Elway said he called Indianapolis general manager Ryan Grigson on Sunday to see how the Colts managed last year, when coach Chuck Pagano was diagnosed with leukemia and hospitalized. Pagano had been experiencing extreme fatigue and bruising but, like Fox, waited until the team’s bye week to be checked out by a doctor.
Pagano would return for the last regular-season game, and the Broncos are already preparing for the eventual return of Fox.
“This is Coach Fox’s team,” interim coach Jack Del Rio said. “I’m merely the person that’s able to keep it running right now while he’s healing.”
Coaches around the league talked Monday about how they try to deal with the stress of a job that takes place under an unrelenting spotlight. They praised team doctors for making sure they have regular physicals, and said they try to understand the warning signs that come with the job.
Then they went back to their offices to break down film and get ready for another Sunday where 70,000 people in the stadium and millions more at home are second guessing their every move.
“There are times when stress does things to you mentally and physically that nothing else does,” said Arizona coach Bruce Arians, who took over the Colts while Pagano was sick. “I know when I was at Temple my last year, I was having three migraines a week. The day I got fired I didn’t have another migraine.”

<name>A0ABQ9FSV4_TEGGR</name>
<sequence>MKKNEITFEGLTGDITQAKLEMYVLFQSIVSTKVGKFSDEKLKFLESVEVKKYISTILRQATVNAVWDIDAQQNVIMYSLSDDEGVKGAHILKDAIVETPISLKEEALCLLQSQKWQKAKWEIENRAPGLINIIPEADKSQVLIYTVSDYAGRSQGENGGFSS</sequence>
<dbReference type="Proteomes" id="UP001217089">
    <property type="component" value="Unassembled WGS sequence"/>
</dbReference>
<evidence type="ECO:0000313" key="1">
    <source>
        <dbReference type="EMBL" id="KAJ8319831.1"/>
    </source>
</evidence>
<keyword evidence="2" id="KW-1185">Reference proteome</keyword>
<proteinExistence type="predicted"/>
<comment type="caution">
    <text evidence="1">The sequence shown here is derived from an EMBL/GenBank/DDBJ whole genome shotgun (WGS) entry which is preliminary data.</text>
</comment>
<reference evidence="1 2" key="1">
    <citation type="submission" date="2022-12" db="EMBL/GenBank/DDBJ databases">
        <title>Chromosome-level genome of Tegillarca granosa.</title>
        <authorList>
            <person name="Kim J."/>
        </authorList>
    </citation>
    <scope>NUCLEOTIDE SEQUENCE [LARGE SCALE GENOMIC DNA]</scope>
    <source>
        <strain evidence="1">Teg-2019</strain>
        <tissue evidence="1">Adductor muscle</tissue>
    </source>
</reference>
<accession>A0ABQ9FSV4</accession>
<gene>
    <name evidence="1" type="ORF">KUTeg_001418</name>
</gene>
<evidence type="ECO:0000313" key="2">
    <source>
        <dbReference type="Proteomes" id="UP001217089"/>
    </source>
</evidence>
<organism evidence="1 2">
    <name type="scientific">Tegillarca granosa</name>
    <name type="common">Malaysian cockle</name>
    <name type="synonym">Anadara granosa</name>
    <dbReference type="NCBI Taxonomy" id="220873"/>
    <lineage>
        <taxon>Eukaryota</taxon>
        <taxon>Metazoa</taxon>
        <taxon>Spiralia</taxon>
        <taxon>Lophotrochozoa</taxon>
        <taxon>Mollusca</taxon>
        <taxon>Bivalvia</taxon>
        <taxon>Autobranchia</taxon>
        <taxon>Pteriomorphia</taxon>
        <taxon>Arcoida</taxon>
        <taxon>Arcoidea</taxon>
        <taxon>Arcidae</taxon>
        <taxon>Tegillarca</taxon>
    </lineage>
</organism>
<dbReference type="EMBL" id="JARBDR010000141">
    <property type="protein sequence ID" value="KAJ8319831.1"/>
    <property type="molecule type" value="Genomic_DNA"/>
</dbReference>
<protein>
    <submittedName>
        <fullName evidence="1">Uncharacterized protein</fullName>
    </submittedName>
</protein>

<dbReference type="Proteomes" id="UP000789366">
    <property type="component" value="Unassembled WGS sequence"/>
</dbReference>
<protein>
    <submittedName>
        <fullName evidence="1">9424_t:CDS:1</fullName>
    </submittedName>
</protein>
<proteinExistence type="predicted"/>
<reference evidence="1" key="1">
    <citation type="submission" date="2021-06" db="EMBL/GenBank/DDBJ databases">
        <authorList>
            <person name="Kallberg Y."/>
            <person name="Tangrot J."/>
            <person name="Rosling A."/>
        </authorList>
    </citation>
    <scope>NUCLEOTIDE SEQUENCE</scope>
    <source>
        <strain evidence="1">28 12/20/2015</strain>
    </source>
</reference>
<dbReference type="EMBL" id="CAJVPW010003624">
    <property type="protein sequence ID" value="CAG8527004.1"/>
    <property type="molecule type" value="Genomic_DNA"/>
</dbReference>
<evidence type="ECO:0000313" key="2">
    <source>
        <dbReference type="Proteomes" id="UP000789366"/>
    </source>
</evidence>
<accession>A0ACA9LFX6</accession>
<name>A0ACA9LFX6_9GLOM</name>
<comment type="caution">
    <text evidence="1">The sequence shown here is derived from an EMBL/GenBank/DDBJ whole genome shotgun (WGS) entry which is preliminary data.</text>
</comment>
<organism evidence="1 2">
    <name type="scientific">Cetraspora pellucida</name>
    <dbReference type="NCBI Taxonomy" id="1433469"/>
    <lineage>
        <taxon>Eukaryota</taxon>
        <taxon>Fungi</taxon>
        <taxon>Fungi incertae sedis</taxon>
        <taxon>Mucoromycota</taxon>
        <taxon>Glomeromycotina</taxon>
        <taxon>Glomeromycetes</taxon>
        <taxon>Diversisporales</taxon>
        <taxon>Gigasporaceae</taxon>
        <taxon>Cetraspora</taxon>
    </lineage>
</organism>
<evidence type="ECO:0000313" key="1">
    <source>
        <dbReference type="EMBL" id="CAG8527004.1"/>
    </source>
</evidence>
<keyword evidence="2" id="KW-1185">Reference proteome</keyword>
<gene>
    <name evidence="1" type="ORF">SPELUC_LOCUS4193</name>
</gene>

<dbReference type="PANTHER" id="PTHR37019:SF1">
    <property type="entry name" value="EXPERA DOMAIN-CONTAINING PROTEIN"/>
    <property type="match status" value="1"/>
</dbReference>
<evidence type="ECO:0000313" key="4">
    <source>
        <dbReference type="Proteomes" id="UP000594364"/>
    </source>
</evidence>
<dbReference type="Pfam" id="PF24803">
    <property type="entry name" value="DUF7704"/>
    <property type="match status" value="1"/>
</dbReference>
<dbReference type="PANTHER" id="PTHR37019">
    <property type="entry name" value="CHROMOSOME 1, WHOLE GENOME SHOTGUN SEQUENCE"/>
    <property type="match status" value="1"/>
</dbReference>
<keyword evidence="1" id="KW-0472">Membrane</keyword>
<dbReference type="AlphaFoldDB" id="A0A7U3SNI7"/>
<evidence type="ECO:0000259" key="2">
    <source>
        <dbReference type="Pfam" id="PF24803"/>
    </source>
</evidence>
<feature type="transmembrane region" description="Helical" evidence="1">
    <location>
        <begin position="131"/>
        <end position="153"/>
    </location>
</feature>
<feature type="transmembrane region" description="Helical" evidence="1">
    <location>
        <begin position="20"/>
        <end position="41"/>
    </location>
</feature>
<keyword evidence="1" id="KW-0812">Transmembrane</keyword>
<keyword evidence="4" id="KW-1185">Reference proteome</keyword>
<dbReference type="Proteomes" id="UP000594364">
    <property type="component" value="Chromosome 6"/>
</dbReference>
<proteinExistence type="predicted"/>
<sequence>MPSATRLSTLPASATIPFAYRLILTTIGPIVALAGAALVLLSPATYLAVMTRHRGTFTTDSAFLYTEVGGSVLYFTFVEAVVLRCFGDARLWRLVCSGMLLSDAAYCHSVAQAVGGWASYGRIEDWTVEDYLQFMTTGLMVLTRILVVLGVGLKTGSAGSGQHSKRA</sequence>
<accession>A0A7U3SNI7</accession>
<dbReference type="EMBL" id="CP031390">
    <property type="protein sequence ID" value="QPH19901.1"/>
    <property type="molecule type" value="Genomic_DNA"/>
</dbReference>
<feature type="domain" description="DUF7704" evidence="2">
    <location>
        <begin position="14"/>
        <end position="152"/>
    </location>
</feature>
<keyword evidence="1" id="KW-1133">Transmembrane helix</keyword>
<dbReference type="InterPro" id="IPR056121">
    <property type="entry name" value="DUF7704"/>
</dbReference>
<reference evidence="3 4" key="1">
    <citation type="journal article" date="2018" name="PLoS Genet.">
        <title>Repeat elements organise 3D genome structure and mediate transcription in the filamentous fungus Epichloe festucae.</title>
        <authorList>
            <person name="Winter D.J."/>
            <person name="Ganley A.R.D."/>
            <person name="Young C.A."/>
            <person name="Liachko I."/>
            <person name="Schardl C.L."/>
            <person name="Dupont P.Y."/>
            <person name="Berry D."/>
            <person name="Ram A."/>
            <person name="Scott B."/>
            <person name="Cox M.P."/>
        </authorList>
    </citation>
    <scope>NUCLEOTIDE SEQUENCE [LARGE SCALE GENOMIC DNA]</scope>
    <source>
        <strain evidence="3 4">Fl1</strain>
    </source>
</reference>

Stress can affect people in different ways, but researchers say there is an expanding body of evidence linking it to increased risk for heart disease, strokes and certain types of cancer. George Slavich, director of the Laboratory for Stress Assessment and Research at UCLA, said it increases inflammation in the body which leads to health problems.
“Stress-related increases in inflammation are a secret killer in the United States,” Slavich said. “What we have here is a good example of how stress can affect people in a high stakes, high pressure environment.”
It doesn’t get any more high stakes or high pressure than the NFL, but coaches everywhere are used to feeling the urgent need to produce. That’s certainly true in the college ranks, where the pay at big schools is comparable to the NFL and alumni are every bit as demanding as NFL fans are when it comes to their school’s football team.
Urban Meyer went to the emergency room complaining of chest pains the day after the SEC championship game when he was at the University of Florida in 2009, and Wisconsin’s Gary Andersen collapsed in the bathroom of his home the next year after a loss while at Utah State. Minnesota’s Jerry Kill, meanwhile, had to take a leave of absence this year after suffering a series of epileptic seizures.
Oklahoma coach Bob Stoops knows well the perils of his occupation. His father died in 1988 while coaching a high school game.
“I lost my father on the sidelines at 54 years old, so if anybody knows the hazards of it, it’s myself, my family, and the reason why I yearly, twice a year, am very aware of being checked thoroughly with doctors,” Stoops said. “Not that that can prevent it, but you want to use the science, and the medicine and doctors as much as you can.”